Photos by Lou Montesano
One day soon Graham Parker is going to be a breakout star. It’s been 40 years since he released Howlin’ Wind, and he’s been at it ever since. His catalog continues to grow—with a steady stream of new music plus anthologies and live recordings from his earliest days as well as latter-day solo shows. Parker’s 2012 reunion with the Rumour was nearly as long in coming as German reunification. The simultaneous release of the movie This Is 40 introduced him to generations who had never heard his name, but it’s still mostly Paul Rudd types who come out for the edgy pop tunes that once seemed certain to allow Parker to take his place among more commercially successful contemporaries. Songs like “Local Girls,” “Stupefaction” and “Temporary Beauty” received ample FM air play, but Parker’s moment began to fade just when it seemed to be coming together for him. If he was an angry young man from the outset, he turned into a bitter middle-ager watching lesser versions of himself earn the recognition he desired and deserved.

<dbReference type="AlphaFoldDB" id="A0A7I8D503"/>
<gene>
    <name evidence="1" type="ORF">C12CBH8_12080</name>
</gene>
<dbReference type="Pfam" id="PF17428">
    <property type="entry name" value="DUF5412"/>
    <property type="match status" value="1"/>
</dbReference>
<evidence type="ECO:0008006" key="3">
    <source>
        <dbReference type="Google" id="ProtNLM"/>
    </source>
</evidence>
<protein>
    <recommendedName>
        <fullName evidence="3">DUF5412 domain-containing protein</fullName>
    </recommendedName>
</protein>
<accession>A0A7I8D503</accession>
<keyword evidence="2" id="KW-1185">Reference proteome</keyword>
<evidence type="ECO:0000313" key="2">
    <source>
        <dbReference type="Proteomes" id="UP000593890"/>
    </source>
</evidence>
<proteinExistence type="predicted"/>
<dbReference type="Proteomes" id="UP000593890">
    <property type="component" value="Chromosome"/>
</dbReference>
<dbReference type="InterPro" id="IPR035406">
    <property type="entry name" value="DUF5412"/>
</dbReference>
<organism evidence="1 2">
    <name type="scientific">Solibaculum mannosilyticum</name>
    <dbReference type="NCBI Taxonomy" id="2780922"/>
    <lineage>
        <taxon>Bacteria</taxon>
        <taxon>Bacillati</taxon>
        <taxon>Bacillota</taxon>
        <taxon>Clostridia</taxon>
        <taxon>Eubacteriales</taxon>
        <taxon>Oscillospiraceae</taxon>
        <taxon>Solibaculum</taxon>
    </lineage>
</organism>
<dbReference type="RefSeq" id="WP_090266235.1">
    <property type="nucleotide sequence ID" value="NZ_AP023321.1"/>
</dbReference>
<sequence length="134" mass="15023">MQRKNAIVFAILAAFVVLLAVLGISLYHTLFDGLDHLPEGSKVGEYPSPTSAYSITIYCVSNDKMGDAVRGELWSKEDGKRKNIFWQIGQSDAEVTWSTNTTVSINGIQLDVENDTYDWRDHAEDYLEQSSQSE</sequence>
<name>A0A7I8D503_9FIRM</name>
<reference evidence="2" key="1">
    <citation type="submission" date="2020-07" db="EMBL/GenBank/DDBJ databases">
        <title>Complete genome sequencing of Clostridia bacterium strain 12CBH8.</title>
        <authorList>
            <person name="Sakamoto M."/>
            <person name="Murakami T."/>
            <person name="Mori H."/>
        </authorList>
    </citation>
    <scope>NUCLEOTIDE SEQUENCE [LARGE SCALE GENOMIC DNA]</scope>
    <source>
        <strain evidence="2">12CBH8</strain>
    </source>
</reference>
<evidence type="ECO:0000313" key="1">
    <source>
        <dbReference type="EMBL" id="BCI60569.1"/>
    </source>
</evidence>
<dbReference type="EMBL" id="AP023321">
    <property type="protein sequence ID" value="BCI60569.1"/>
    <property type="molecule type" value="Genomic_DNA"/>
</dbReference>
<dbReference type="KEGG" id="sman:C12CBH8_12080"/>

Today’s Graham Parker seems to embrace his role as the artist who continues to write and perform, no matter the size of the audience, because that’s what artists do. In addition to on-again, off-again tours with the Rumour, he appears on his own and with various accompanists. Alongside him at New York’s City Winery on April 7 was one of his steadiest musical companions, Brinsley Schwarz, a core member of the Rumour as well as the Shot, the short-lived followup band that Parker formed after parting ways with the Rumour. Schwarz is a veteran of the British pub rock scene and an accomplished performer in his own right. Cheekily referring to themselves as the Graham Parker Duo, the pair opened their set with Parker on harmonica for “Watch the Moon Come Down,” setting the tone for an evening of stripped-down versions of the Graham Parker songbook. Standards like “Fool’s Gold,” “Passion Is No Ordinary Word” and “New York Shuffle” mixed with deeper cuts such as “Flying Into London,“ ”Lunatic Fringe” and “Stop Cryin’ About the Rain” before a solo encore of “You Can’t Be Too Strong” and Schwarz returning for “White Honey” to close it down.
Graham Parker refuses to quit, but we should have known that from titles like “No Holding Back” and “Squeezing Out Sparks.” He returns to City Winery on April 27, and will be back many times after that. He’s going to be a big star some day.